Why Do We Love Rules So Much?

Much of the mess and chaos we see around us in contemporary discourse stems from our relationship with rules. And some of the frustrations we might experience when it comes to making meaningful changes in life are underpinned by how we hold the seen and unseen rules in our lives.

Humans love to know the rules. As a social species, it makes sense. They are a vital part of our deep biological operating system. They give us information and filters necessary for safety and survival. Many are unspoken, but you’ll soon know if you break them.

Our intrinsic desire for rules is also big business. Our bookshelves and social media feeds are full of them.

We want rules for life, advice on how to live, and commandments for success, creativity, and even punks.

Rules are (Not) Meant to Be Broken

The creative human spirit flourishes through our relationship with rules. When we have a healthy relationship with them, rules become tangible boundaries to bend, play with, question, and push back on, if necessary, to find better options and possibilities following their purpose.

They become the points of friction we rub along with to discover who we are and what makes us tick.

Our Rules Concerning Rules

If we relate to them from a state of healthy connection, rules give us a license to grow in creative and innovative ways. We choose how to engage with them. We might accept them, push back against them, use and build on them, or find alternative ways to address the issue they are created for.

On the other hand, if we have an unhealthy relationship with rules, they become existential threats or unquestionable protectors. Commands to subvert or follow, no matter what. You probably know people who fall on one end of this or the other. Either they reject anything perceived as a higher authority telling them what to do, or they can’t function without knowing exactly how to act, what to wear, and who to judge for getting it wrong.

We might have inadvertently developed some rules when it comes to the rules:

  1. Rules are bad – They are there to control us – break them to stay free
  2. Rules are good – They are there for a reason, and even if we disagree with them, they should be followed because authority is authority

Both reflect a hierarchical way of structuring the social order in our mind. Viewing our status through comparative competition against others, we see people less as people and more as symbols of the position or identity they represent. Our self-concept depends on us knowing where we sit relative to others. We might think of this as an adaptive social survival mechanism.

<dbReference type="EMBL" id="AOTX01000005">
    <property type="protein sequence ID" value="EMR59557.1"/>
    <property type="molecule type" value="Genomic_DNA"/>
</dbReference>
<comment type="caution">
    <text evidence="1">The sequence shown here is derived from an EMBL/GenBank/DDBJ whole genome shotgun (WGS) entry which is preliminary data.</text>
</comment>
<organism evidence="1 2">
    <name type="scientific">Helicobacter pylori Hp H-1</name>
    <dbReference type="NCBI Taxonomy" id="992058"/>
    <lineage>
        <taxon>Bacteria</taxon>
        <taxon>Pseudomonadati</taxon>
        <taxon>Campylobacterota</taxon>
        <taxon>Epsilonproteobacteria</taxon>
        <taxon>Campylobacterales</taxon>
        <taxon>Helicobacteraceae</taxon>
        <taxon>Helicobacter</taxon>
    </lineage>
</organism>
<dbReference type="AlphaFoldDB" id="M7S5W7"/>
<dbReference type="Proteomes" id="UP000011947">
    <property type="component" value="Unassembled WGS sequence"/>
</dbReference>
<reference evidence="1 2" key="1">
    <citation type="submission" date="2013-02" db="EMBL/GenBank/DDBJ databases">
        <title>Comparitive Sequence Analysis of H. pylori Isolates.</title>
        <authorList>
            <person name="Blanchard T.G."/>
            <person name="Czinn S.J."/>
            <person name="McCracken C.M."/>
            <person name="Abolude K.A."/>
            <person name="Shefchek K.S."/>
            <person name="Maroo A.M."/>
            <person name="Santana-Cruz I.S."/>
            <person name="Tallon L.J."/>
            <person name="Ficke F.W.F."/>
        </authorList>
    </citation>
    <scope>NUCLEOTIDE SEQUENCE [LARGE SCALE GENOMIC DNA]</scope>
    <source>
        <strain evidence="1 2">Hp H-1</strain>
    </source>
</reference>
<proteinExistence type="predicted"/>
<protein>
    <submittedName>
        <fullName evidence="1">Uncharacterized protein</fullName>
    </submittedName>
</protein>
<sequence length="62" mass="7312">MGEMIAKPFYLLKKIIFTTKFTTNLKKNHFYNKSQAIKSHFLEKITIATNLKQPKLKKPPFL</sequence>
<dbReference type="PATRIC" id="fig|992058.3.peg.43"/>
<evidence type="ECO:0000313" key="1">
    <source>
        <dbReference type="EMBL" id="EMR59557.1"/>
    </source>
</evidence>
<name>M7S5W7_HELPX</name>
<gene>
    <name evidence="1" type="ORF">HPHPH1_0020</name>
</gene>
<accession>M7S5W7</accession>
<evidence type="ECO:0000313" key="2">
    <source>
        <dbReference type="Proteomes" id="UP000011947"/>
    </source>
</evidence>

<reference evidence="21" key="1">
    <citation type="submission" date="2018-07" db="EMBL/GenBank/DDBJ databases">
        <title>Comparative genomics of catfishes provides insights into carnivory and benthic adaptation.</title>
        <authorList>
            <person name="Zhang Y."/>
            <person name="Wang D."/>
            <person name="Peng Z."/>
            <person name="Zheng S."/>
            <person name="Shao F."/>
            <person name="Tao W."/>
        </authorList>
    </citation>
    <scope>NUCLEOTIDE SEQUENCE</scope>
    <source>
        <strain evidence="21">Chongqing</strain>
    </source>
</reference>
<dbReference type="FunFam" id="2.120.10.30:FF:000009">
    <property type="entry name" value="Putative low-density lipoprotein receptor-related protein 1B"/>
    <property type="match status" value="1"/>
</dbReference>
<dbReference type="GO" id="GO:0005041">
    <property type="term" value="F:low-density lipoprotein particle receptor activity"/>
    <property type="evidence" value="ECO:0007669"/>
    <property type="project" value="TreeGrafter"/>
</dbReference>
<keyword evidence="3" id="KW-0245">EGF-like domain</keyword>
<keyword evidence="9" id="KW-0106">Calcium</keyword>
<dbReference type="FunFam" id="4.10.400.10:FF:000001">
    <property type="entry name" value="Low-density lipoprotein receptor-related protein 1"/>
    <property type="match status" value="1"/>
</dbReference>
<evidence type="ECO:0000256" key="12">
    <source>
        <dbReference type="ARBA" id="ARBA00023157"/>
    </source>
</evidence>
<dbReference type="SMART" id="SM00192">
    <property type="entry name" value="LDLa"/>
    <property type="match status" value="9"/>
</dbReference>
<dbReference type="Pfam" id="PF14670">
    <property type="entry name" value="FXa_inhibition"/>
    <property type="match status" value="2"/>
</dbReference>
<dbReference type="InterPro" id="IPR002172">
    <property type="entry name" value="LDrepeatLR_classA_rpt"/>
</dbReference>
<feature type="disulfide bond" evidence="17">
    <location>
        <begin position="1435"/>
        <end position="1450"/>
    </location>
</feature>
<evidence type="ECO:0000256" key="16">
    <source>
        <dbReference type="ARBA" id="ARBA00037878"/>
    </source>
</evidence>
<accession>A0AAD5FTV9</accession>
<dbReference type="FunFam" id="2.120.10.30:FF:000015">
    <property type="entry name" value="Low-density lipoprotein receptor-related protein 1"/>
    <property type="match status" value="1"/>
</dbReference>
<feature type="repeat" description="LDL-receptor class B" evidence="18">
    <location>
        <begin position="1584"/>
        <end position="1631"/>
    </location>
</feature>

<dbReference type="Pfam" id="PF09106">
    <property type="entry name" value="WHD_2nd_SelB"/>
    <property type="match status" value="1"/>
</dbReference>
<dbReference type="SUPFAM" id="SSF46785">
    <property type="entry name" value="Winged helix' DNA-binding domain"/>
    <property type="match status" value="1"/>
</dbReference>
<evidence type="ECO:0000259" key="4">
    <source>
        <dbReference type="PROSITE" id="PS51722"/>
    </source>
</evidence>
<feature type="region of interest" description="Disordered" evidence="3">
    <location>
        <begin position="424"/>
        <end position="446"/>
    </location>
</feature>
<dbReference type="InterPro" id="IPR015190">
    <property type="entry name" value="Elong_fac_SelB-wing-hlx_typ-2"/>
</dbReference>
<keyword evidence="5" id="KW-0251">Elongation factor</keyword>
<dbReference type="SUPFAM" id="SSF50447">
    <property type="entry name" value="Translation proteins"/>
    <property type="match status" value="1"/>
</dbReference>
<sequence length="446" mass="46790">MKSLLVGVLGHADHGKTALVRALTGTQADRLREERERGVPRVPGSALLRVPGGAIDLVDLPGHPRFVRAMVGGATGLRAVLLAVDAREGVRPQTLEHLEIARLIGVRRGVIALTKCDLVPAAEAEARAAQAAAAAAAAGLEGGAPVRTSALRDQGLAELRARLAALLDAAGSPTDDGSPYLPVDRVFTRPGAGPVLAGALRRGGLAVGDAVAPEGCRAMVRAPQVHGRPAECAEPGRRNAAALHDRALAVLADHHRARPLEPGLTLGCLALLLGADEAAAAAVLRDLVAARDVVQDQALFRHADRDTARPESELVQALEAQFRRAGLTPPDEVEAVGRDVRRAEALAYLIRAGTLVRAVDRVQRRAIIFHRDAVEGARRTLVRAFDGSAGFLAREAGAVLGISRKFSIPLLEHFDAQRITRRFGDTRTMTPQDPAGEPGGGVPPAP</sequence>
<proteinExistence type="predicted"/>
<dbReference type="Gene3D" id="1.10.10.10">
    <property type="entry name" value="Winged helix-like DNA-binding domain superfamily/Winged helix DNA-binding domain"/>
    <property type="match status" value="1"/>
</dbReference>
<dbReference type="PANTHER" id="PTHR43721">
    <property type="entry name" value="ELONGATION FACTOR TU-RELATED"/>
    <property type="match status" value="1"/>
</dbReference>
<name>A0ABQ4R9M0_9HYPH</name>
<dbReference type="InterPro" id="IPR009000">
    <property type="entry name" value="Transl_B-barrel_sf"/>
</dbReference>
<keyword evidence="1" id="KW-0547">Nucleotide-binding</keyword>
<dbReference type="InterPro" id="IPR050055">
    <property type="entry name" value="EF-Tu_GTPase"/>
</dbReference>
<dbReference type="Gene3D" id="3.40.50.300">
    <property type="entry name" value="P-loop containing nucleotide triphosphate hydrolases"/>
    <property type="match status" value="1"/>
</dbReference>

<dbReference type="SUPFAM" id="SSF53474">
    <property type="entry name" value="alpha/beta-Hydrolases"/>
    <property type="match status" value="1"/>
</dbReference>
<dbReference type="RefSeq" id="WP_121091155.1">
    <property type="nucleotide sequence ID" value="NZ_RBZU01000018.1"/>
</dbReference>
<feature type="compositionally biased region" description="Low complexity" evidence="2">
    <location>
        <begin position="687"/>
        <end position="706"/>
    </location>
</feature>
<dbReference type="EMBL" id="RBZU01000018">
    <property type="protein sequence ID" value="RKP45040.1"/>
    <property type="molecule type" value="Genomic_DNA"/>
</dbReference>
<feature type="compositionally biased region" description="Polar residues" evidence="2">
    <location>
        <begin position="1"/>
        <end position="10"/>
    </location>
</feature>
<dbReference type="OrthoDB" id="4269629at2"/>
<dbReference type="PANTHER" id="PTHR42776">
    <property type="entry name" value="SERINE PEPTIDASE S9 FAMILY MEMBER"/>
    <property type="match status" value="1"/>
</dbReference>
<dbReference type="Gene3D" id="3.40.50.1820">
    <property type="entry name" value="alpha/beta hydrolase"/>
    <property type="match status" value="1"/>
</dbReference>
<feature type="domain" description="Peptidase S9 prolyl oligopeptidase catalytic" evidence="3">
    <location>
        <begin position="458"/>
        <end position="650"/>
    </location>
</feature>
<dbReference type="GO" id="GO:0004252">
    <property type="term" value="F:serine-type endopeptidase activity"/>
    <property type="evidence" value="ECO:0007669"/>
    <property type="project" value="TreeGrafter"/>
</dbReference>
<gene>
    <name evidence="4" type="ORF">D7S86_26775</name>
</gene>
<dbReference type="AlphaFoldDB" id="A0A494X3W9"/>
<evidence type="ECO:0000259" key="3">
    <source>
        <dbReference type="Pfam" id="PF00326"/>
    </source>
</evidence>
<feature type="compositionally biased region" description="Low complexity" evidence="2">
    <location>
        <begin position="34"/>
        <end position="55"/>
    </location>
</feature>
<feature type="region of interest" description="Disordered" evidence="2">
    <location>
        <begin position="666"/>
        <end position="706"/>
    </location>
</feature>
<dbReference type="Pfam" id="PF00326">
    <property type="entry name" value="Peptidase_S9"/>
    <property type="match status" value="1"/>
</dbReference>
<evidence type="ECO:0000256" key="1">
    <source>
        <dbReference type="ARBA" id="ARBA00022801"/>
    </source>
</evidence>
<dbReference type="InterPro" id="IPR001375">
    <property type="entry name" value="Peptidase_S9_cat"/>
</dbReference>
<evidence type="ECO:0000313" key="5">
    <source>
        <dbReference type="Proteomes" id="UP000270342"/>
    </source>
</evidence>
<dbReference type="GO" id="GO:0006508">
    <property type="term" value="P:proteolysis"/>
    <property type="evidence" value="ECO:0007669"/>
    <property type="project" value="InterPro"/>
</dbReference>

This vertical (hierarchical) social perspective makes mindless rule-breaking or indiscriminate compliance a go-to defence pattern. Different sides of the same coin stemming from our biological imperative for safety. To fight or flee from authoritarian control (a threat to my freedom) or something to go along with to remain inconspicuous.

Contrarianism and Compliance

Sometimes, a person might say they’re looking for rules to follow. But a pattern soon emerges, where they resist and reject anything resembling a “rule”. They are stuck in a loop, looking for rules to help them escape their current frustration, but unable to settle on a path for long before it becomes something against which to rebel. It feels like a looming authority figure backing them into a corner. They are often master self-saboteurs because they shut the door on progress at the slightest whiff of feeling told what to do, even if the person telling them what to do is themselves.

Other people might move in the opposite direction, looking for the correct way to do everything. Their creative muscles become stiff, and they might experience a conflict between what they want (to express and explore themselves and the world creatively) and what they seek (blueprints and instructions to avoid getting it wrong). Rules for writing? They can often become very successful but might give all their time and energy to things they don’t care about, believe in, or have any passion for.